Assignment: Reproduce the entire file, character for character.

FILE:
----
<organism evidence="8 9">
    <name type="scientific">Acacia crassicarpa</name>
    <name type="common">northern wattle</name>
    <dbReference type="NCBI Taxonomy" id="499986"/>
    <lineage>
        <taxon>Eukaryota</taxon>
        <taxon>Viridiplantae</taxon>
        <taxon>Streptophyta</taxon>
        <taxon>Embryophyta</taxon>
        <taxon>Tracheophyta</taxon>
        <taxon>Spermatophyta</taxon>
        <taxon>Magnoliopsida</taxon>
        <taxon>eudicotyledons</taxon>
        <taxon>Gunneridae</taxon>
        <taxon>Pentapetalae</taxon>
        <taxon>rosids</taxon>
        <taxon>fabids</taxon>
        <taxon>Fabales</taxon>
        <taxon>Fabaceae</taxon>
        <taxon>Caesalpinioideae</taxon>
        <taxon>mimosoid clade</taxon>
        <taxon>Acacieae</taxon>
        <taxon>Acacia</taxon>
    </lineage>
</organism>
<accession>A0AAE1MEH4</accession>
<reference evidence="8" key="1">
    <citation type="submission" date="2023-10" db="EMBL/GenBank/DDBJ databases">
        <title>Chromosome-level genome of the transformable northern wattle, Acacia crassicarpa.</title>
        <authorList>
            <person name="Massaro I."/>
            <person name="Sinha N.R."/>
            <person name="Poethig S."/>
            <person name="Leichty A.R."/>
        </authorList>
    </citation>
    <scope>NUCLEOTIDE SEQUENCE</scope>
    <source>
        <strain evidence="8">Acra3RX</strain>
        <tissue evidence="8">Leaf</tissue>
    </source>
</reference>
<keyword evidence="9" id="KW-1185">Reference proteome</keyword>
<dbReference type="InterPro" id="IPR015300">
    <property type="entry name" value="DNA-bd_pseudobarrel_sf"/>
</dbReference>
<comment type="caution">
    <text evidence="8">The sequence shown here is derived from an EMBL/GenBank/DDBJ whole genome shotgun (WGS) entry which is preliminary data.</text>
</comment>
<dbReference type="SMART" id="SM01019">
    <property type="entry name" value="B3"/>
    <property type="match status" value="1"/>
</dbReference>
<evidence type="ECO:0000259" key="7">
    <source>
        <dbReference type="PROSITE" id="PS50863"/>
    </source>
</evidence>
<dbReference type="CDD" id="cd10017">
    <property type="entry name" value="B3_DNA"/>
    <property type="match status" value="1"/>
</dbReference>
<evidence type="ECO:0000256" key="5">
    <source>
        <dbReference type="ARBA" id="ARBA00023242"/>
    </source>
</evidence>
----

<organism evidence="8 9">
    <name type="scientific">Acacia crassicarpa</name>
    <name type="common">northern wattle</name>
    <dbReference type="NCBI Taxonomy" id="499986"/>
    <lineage>
        <taxon>Eukaryota</taxon>
        <taxon>Viridiplantae</taxon>
        <taxon>Streptophyta</taxon>
        <taxon>Embryophyta</taxon>
        <taxon>Tracheophyta</taxon>
        <taxon>Spermatophyta</taxon>
        <taxon>Magnoliopsida</taxon>
        <taxon>eudicotyledons</taxon>
        <taxon>Gunneridae</taxon>
        <taxon>Pentapetalae</taxon>
        <taxon>rosids</taxon>
        <taxon>fabids</taxon>
        <taxon>Fabales</taxon>
        <taxon>Fabaceae</taxon>
        <taxon>Caesalpinioideae</taxon>
        <taxon>mimosoid clade</taxon>
        <taxon>Acacieae</taxon>
        <taxon>Acacia</taxon>
    </lineage>
</organism>
<accession>A0AAE1MEH4</accession>
<reference evidence="8" key="1">
    <citation type="submission" date="2023-10" db="EMBL/GenBank/DDBJ databases">
        <title>Chromosome-level genome of the transformable northern wattle, Acacia crassicarpa.</title>
        <authorList>
            <person name="Massaro I."/>
            <person name="Sinha N.R."/>
            <person name="Poethig S."/>
            <person name="Leichty A.R."/>
        </authorList>
    </citation>
    <scope>NUCLEOTIDE SEQUENCE</scope>
    <source>
        <strain evidence="8">Acra3RX</strain>
        <tissue evidence="8">Leaf</tissue>
    </source>
</reference>
<keyword evidence="9" id="KW-1185">Reference proteome</keyword>
<dbReference type="InterPro" id="IPR015300">
    <property type="entry name" value="DNA-bd_pseudobarrel_sf"/>
</dbReference>
<comment type="caution">
    <text evidence="8">The sequence shown here is derived from an EMBL/GenBank/DDBJ whole genome shotgun (WGS) entry which is preliminary data.</text>
</comment>
<dbReference type="SMART" id="SM01019">
    <property type="entry name" value="B3"/>
    <property type="match status" value="1"/>
</dbReference>
<evidence type="ECO:0000259" key="7">
    <source>
        <dbReference type="PROSITE" id="PS50863"/>
    </source>
</evidence>
<dbReference type="CDD" id="cd10017">
    <property type="entry name" value="B3_DNA"/>
    <property type="match status" value="1"/>
</dbReference>
<evidence type="ECO:0000256" key="5">
    <source>
        <dbReference type="ARBA" id="ARBA00023242"/>
    </source>
</evidence>